Homeland research agency gets its first director

David Bolka, a scientist, technology manager and Navy veteran, has been named to be the first director of the Homeland Security Advanced Research Projects Agency.

Congress created HSARPA in the Homeland Security Act of 2002 to function as the external research funding arm of the Homeland Security Department.

The House Homeland Security Appropriations Subcommittee boosted the budget for the Science and Technology Directorate, which includes HSARPA, to $900 million in preliminary action this summer, but the final budget has not been approved. The Bush administration had requested $97 million less for the directorate. (Click for June 23 GCN story)

Bolka worked for Lucent Technologies as vice president of special projects, vice president of utility solutions, director of first office applications and radio performance, and product director of utility billing. In the latter job, he worked in the areas of billing systems and wireless software systems as well as hardware platforms, DHS said. He has also worked for AT&T Corp.'s Bell Laboratories and the Naval Sea Systems Command as a major project manager for submarine combat systems. Bolka retired from the Navy in 1986 after a 26-year career there.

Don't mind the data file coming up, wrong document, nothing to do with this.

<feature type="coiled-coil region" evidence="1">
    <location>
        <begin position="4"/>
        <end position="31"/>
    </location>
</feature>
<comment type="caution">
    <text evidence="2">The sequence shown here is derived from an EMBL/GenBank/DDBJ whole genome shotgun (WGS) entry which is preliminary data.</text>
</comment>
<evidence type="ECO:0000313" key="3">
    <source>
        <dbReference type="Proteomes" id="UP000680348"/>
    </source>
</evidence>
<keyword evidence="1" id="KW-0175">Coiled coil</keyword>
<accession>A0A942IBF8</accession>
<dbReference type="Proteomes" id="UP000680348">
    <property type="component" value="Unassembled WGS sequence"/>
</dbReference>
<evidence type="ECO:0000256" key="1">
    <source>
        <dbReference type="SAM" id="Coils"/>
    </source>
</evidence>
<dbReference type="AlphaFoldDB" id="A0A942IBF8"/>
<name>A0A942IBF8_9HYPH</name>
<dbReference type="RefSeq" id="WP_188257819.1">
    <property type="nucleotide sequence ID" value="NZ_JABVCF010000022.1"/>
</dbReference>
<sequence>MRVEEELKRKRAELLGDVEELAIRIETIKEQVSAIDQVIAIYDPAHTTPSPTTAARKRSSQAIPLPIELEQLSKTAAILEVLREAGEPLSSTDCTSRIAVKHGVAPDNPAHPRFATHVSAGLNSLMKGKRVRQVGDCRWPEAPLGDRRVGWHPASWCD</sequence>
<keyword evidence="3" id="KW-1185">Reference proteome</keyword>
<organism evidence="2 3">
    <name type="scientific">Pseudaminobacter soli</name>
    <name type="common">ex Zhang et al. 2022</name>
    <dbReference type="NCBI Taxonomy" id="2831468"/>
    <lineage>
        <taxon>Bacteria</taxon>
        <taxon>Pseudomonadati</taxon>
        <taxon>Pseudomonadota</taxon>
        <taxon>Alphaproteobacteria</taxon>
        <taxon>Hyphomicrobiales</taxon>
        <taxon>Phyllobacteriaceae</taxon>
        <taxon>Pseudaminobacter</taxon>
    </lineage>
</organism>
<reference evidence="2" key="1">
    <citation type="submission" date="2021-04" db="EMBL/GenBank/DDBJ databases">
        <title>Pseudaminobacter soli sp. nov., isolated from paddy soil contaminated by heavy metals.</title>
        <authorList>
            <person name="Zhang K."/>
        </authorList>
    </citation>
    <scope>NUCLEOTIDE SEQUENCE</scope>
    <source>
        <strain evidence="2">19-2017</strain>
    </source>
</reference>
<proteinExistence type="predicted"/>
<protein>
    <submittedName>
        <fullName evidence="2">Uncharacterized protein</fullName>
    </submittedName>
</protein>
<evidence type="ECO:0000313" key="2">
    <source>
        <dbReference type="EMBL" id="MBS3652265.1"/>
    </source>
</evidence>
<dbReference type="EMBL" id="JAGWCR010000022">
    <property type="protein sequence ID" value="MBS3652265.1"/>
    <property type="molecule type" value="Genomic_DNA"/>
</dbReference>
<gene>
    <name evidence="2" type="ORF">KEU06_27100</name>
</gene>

He will report to Charles McQueary, undersecretary for science and technology at DHS.

Bolka holds undergraduate and postgraduate degrees in marine geophysics from the Massachusetts Institute of Technology and a doctorate in engineering acoustics from Pennsylvania State University.


  • senior center (vuqarali/Shutterstock.com)

    Bmore Responsive: Home-grown emergency response coordination 

    Working with the local Code for America brigade, Baltimore’s Health Department built a new contact management system that saves hundreds of hours when checking in on senior care centers during emergencies.

  • man checking phone in the dark (Maridav/Shutterstock.com)

    AI-based ‘listening’ helps VA monitor vets’ mental health

    To better monitor veterans’ mental health, especially during the pandemic, the Department of Veterans Affairs is relying on data and artificial intelligence-based analytics.

Stay Connected